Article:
May 18, 2024  
2023-24 Catalog 
2023-24 Catalog ARCHIVED CATALOG: Content may no longer be accurate.

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Early Childhood (AAS)

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  • Program Prerequisite: Before beginning this program, a student must see the department advisor in McKay Education Building Room 248 (801-626-6411).
  • Grade Requirements: A cumulative GPA of 2.50 and a grade of B- or better in required major courses. Students will receive the final grade they have earned in each course. If a grade in a major course does not meet the minimum requirement for graduation, the student may retake the course once. In special circumstances, by the judgment of the department chair, the student may petition to the Early Childhood/Early Childhood Education Committee, as appropriate, to graduate with the lower grade.
  • Credit Hour Requirements: A total of 63 credit hours is required for graduation; 28 of these are required within the major.
  • Program Code: 5000AAS
  • CIPC: 190706


Students must follow the Department of Child and Family Studies Advisement procedures. Contact the department advisor located in the McKay Education Building, Room 248 (801-626-6411).  (Also refer to the Department Advisor Referral List.)

Use Grad MAPs to plan your degree

Admission Requirements

Completed the program application. Meet with the department and faculty advisor. Declare your program of study (see Program of Study (Major/Minor) Declaration ). Sign a Program of Study Contract with the Department of Child and Family Studies. Contact the department advisor, 801-626-6411.

General Education

Refer to Degree Requirements  for Associate of Applied Science requirements. CHF 1500  will fulfill both a major and general education requirement and is prerequisite to most Child and Family Studies Department major courses. To fulfill the Math requirement, any Quantitative Literacy approved course will complete the requirement.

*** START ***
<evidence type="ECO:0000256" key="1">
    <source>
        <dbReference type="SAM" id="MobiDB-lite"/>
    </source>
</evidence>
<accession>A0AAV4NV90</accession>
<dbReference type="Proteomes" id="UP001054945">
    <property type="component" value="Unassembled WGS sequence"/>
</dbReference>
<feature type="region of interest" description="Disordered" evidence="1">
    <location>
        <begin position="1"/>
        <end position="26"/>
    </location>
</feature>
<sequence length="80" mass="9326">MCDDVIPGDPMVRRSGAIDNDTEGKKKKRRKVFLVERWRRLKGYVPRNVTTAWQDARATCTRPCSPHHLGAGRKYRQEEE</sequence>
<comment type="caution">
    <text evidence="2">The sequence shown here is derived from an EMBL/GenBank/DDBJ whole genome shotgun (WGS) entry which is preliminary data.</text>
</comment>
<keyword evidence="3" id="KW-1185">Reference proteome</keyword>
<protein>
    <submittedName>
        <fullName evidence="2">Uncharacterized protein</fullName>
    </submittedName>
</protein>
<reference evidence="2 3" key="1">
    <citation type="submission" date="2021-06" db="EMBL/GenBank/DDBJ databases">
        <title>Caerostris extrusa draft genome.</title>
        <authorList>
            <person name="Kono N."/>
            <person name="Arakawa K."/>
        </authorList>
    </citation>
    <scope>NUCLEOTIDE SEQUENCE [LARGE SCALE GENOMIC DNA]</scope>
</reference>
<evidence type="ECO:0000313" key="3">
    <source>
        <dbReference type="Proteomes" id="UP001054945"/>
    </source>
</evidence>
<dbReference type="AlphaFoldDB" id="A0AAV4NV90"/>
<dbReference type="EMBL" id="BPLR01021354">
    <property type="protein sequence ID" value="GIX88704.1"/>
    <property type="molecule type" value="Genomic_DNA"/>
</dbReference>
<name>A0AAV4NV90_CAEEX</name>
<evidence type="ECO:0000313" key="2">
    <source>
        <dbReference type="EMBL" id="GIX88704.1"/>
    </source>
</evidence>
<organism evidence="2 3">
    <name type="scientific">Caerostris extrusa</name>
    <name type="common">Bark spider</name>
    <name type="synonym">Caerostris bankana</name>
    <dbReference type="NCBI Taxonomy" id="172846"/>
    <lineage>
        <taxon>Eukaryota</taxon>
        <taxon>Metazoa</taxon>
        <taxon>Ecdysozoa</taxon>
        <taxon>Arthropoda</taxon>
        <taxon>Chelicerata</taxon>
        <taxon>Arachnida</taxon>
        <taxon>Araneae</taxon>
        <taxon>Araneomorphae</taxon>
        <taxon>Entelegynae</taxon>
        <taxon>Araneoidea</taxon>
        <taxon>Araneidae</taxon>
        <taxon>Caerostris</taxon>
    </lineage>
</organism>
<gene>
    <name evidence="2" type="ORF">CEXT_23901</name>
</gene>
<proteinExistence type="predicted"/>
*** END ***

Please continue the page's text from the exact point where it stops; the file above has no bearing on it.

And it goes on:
Program Learning Outcomes

  • 1. Child Development and Learning in Context
    • 1a. Understanding of the development period of early childhood from birth through age 8 across developmental domains.
    • 1b. Understand each child as an individual with unique developmental variations.
    • 1c. Understand that children learn and develop within relationships and within multiple contexts, including families, cultures, languages, communities, and society.
    • 1d. Use this multidimensional knowledge to make evidence-based decisions about how to carry out their responsibilities.
  • 2. Family-Teacher Partnerships and Community Connections.
    • 2a. Know about, understand, and value the diversity of families.
    • 2b. Collaborate as partners in families in young children’s development and learning through respectful, reciprocal relationships and engagement.
    • 2c. Use community resources to support young children’s learning and development and to support families, and build partnerships between early learning settings, schools, and community organizations and agencies.
  • 3. Child Obersavation, Documentation, and Assessment.